Canada’s economy posted a job surge last month of 81,100 net new positions, the bulk of which were part time, in the services sector and picked up by young people.
Statistics Canada said in a report Friday that even with the increase the August unemployment rate stayed at 5.7% as more people looked for work. The jobless rate remained near its four-decade low.
The overall monthly gain — the biggest since Canada added 106,500 jobs in April — came as wage growth decelerated.
Average hourly wage growth, year-over-year, for all employees was 3.1% last month, down from a 4.5% pace in July that was the strongest monthly reading since January 2009.
Economists had expected an addition of 15,000 jobs and an unemployment rate of 5.7%, according to the financial markets data firm Refinitiv.
Compared with a year earlier, the numbers show Canada added 471,300 jobs — the majority of which were full time — for an increase of 2.5%. The number of hours worked, year-over-year, were up 1.2%.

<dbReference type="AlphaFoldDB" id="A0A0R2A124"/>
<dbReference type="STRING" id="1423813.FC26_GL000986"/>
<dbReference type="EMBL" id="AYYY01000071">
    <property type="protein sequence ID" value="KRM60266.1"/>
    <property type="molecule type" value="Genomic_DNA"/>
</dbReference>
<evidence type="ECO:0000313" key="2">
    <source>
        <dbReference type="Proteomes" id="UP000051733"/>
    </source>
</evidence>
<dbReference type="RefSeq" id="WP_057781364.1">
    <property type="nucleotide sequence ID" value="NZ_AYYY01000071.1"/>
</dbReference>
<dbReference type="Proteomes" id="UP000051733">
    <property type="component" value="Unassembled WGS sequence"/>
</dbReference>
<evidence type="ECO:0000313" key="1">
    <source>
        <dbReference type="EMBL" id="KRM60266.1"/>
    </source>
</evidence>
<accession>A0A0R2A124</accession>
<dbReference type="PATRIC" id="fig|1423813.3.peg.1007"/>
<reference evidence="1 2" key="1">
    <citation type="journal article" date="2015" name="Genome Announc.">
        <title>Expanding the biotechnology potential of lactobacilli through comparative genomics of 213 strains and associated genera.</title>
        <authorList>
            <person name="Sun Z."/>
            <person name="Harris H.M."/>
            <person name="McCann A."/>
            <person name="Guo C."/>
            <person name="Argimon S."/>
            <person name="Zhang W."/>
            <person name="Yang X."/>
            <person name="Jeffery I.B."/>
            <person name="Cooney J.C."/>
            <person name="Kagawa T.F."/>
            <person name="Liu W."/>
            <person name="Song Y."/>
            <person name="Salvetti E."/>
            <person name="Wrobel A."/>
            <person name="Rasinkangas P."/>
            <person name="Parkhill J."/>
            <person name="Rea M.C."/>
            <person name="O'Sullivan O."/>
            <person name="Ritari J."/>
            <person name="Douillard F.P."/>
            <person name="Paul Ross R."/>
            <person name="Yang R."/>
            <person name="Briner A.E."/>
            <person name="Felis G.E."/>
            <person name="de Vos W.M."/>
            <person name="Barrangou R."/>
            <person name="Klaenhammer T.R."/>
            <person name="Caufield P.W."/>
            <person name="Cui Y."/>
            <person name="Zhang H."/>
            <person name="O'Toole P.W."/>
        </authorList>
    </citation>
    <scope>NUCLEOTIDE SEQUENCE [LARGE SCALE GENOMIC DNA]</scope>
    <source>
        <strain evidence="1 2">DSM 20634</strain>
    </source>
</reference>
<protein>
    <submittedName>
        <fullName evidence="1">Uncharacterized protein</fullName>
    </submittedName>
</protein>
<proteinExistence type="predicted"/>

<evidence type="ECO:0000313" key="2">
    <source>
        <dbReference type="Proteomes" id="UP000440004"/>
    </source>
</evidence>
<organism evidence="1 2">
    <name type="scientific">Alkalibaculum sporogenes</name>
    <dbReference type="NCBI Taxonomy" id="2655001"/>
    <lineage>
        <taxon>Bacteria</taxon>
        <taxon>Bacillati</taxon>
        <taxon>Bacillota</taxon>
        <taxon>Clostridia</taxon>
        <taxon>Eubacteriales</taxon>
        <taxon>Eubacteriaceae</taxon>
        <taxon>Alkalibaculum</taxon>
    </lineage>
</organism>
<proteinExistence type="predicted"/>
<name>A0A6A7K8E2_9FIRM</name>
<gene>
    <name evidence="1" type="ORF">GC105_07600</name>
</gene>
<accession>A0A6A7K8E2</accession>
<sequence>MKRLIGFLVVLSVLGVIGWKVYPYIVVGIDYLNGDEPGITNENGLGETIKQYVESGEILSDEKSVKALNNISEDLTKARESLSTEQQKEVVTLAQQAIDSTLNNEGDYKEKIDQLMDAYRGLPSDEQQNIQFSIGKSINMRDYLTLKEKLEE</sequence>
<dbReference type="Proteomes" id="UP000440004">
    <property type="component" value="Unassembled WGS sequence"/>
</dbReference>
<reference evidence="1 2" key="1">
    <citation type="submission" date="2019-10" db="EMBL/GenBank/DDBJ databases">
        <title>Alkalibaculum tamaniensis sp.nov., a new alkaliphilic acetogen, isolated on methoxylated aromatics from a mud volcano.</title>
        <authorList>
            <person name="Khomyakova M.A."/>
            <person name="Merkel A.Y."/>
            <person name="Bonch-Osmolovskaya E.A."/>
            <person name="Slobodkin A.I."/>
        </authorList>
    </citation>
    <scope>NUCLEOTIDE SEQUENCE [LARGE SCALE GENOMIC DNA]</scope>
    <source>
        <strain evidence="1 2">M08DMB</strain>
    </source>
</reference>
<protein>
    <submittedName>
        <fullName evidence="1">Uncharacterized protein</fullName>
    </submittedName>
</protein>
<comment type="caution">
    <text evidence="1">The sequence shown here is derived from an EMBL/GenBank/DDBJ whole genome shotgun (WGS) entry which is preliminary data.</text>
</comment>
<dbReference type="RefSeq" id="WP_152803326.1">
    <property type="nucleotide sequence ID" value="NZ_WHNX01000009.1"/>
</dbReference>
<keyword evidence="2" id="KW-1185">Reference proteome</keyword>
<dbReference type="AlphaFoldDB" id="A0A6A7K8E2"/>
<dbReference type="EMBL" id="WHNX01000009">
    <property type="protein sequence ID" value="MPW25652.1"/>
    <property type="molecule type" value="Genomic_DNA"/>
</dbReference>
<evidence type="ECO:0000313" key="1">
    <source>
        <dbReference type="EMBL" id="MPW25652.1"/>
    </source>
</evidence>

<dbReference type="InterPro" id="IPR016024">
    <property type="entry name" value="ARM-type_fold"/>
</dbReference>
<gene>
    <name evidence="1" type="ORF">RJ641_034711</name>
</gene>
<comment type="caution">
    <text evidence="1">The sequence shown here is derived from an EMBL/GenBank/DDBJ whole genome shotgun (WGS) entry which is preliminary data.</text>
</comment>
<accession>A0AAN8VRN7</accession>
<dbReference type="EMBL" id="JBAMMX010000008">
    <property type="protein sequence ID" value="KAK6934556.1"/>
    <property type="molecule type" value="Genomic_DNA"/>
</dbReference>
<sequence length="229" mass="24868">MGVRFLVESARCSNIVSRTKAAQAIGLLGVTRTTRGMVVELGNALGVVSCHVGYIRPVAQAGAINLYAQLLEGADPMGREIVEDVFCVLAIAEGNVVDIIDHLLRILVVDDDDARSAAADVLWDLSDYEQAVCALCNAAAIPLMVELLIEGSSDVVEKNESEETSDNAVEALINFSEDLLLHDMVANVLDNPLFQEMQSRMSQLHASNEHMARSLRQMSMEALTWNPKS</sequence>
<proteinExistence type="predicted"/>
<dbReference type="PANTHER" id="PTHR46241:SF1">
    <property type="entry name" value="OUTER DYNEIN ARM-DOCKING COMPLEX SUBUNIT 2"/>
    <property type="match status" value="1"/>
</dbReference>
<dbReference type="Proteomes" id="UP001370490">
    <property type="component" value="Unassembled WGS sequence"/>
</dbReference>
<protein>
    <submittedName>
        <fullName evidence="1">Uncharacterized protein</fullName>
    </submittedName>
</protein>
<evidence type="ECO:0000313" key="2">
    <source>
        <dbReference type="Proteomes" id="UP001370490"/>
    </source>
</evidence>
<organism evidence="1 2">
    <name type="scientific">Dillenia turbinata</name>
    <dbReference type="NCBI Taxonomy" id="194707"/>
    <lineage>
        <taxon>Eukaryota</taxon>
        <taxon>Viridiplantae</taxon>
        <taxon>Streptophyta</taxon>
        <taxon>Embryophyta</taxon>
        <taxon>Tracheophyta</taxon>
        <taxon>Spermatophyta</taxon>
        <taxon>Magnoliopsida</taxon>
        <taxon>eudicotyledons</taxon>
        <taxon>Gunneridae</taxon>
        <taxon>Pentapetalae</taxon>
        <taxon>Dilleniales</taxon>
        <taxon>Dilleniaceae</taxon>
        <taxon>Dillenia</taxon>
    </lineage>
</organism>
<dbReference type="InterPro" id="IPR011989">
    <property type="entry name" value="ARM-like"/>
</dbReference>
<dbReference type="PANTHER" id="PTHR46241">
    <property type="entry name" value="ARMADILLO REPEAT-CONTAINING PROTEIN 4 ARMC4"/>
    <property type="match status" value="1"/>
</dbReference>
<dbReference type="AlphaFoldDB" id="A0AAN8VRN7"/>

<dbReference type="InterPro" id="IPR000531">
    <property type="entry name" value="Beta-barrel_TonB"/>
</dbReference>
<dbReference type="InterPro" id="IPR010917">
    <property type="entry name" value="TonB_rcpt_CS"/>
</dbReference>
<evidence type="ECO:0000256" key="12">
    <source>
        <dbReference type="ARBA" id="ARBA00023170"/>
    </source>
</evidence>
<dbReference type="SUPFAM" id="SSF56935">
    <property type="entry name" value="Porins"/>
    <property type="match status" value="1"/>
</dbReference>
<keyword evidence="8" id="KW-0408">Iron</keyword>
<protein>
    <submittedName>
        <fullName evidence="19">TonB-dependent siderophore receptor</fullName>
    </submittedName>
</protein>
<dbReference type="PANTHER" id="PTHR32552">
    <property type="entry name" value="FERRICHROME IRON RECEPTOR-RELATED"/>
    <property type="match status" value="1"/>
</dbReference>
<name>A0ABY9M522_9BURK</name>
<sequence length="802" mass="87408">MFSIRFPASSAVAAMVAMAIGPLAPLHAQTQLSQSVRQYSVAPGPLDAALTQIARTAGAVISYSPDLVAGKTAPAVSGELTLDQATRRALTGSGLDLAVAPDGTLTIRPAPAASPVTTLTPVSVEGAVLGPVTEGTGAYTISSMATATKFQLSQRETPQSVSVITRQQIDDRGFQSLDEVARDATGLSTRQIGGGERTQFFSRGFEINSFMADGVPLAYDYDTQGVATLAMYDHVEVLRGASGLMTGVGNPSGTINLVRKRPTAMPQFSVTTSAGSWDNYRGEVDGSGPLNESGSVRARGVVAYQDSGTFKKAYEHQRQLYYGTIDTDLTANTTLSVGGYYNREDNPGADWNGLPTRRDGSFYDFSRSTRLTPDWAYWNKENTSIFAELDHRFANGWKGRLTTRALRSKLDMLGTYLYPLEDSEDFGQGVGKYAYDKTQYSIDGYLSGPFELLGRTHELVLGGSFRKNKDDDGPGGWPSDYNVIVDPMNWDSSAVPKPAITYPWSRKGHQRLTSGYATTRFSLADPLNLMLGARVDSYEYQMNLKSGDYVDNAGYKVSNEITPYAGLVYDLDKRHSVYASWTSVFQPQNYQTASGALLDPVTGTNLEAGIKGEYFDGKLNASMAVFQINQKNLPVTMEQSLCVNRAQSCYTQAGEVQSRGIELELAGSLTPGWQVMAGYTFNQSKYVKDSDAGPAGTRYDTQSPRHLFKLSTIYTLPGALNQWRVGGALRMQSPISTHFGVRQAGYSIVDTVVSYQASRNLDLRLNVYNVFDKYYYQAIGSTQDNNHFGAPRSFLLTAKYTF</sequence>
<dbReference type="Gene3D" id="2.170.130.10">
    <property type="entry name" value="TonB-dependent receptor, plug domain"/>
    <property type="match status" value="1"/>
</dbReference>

The new jobs in August included a boost of 94,300 jobs in the private sector and a rush of 73,300 new positions in services industries, the agency said in its latest labour force survey. Job creation in services was concentrated in areas such as finance, insurance, real estate, retail and education.
The report says 57,200 of the new jobs were part time and 42,000 of the positions were held by young workers aged 15 to 24 years old, almost all of whom were women. The number of summer students, who planned to return to school after working between May and August, rose 5% compared to 2018.
By province, the biggest employment increases were in Ontario and Quebec, while Manitoba, Saskatchewan and New Brunswick saw smaller gains.
In emailed commentary, Avery Shenfeld, chief economist at CIBC Capital Markets, said the August job numbers were “consistent with our view that Q3 GDP will still be in the 2% range, enough to keep the Bank of Canada on hold in October.”
But Shenfeld also said he anticipates the global economic slowdown to take a “a more material bite” out of the Canadian economy by the end of the year, leading to what he expects will be a quarter-point rate cut either in December or Q1 2020.